Union Membership Declines in Private Sector
March 18, 1997
American workers appear to be shunning union halls in record numbers.
- Between 1992 and 1996, the membership of private-sector unions shrank more than 3 percent -- nearly 320,000 workers -- to 9.4 million.
- During that period, their market share dropped to 10.2 percent from 11.5 percent of all workers in non-government jobs.
- Private-sector union membership peaked in 1970 at 17 million, and reached a record high of 36 percent of all workers in 1953.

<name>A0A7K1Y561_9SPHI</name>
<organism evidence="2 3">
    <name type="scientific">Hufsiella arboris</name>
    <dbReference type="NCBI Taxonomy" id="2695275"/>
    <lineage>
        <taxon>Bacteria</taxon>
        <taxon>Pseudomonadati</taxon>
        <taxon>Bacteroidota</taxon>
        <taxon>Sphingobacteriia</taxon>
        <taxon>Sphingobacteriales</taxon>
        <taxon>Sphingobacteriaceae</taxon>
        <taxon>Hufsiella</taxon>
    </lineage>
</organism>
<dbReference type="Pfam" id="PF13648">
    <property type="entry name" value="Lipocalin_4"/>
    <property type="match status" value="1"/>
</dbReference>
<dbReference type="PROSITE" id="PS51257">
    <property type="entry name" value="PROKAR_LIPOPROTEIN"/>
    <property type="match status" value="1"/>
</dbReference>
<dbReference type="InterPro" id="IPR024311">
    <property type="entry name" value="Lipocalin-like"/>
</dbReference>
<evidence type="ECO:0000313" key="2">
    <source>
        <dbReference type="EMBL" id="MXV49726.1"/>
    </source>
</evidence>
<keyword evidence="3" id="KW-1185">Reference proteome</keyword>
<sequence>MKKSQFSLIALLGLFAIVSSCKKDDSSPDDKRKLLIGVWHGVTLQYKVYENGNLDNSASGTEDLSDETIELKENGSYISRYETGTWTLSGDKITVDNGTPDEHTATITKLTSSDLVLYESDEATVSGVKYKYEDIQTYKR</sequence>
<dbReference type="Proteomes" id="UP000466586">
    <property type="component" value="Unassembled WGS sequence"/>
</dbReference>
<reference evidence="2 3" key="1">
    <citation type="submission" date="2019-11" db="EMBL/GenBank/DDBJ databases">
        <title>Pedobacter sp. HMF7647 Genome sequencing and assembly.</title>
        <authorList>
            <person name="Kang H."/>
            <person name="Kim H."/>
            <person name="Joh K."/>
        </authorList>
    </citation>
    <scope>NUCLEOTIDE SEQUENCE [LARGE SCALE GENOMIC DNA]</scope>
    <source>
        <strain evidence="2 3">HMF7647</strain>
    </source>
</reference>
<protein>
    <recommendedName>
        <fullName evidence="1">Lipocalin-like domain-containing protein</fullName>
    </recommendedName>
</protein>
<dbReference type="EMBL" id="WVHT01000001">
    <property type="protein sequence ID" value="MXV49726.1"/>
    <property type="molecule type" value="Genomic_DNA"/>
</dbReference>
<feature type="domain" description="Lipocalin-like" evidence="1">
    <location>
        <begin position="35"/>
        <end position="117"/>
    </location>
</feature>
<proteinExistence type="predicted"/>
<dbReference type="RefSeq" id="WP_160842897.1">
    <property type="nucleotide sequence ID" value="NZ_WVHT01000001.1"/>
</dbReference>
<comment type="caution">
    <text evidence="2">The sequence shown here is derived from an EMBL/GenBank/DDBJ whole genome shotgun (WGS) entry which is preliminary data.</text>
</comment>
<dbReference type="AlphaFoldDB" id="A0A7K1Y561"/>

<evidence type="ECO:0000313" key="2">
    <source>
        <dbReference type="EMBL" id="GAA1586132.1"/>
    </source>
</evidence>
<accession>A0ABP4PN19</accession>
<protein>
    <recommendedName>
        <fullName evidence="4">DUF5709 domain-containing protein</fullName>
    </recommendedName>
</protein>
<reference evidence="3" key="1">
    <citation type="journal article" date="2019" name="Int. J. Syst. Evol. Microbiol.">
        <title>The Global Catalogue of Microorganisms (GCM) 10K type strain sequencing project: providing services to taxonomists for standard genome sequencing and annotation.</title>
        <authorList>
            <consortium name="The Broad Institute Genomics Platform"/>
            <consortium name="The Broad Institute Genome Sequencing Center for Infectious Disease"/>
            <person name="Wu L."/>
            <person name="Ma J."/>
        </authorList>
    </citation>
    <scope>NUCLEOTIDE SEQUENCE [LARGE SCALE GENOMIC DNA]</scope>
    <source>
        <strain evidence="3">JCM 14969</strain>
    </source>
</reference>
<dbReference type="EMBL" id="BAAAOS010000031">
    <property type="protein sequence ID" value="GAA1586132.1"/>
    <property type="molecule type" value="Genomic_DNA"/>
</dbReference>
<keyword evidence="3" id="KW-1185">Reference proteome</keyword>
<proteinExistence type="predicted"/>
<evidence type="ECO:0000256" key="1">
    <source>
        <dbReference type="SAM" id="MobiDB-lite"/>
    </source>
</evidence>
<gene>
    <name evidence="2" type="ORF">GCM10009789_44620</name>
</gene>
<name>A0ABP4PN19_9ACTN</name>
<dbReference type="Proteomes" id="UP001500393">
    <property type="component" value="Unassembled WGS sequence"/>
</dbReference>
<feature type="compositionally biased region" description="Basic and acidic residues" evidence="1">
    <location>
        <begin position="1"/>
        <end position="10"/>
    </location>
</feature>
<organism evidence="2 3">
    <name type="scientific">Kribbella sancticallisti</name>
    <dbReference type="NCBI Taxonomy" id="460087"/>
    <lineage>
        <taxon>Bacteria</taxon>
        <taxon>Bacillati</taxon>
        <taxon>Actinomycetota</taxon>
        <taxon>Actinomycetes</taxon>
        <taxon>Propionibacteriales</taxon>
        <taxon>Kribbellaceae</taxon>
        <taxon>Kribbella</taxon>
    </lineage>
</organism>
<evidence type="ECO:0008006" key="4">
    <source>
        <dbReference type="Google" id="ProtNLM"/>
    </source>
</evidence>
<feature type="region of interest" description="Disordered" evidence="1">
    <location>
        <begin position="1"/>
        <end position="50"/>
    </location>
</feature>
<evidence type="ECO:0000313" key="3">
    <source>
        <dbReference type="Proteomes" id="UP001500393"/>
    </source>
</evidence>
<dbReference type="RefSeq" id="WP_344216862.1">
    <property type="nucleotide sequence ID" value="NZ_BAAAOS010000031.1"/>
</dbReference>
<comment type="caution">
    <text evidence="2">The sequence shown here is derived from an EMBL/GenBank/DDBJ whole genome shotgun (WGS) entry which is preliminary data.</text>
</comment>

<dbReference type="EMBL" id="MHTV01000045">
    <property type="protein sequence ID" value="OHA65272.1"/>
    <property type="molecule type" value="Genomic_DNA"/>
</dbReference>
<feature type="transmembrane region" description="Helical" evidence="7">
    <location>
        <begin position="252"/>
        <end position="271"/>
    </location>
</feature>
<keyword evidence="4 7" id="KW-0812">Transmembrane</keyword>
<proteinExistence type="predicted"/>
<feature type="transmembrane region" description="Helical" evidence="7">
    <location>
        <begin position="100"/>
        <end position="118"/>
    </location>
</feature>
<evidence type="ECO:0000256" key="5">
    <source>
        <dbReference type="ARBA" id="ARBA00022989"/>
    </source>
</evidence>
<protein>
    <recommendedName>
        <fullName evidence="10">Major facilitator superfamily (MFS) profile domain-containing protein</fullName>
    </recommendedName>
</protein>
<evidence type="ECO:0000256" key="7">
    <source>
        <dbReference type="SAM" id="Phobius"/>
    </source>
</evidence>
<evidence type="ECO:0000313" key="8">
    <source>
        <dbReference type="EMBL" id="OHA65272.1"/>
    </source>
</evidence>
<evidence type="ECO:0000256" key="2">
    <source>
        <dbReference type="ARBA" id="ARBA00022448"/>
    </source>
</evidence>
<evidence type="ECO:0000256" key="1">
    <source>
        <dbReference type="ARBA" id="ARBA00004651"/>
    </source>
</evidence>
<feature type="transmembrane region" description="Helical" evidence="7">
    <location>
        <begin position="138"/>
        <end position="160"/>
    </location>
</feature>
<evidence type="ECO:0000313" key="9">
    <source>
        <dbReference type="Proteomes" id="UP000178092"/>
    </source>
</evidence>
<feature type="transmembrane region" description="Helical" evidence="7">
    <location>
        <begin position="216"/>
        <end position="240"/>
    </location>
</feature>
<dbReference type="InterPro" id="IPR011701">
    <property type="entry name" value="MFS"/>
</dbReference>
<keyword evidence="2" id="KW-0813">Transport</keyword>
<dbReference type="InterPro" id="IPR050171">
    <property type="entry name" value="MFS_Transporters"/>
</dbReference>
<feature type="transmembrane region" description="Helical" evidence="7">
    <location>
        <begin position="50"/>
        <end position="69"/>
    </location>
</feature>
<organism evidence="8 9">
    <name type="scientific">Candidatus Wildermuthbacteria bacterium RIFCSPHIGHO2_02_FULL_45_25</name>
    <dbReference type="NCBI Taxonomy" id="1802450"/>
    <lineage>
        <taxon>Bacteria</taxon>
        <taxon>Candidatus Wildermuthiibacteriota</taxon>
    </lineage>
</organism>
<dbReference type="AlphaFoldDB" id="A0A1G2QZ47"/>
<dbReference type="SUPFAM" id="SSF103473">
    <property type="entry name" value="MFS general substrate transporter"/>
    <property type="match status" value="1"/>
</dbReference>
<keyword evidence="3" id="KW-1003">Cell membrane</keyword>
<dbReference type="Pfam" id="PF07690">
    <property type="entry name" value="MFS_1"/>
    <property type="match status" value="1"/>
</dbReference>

- Despite organized labor's aggressive drive to unionize public sector employees, government employee unions at the federal, state and local levels have lost nearly a quarter-million members since 1994.
Unions participated in fewer elections to certify themselves as bargaining agents during the first nine months of 1996 than in the same period of 1995, and lost more of them.
Political observers say that President Clinton could help friendly unions by issuing an executive order permitting federal unions to charge non-members a fee for services rendered -- which would generate huge sums for the unions. But, they say, there is little he can do to shore up unions in the private market.
Source: Leo Troy (Rutgers University), "Unions 'Charge' Into the 21st Century," Wall Street Journal, March 18, 1997.
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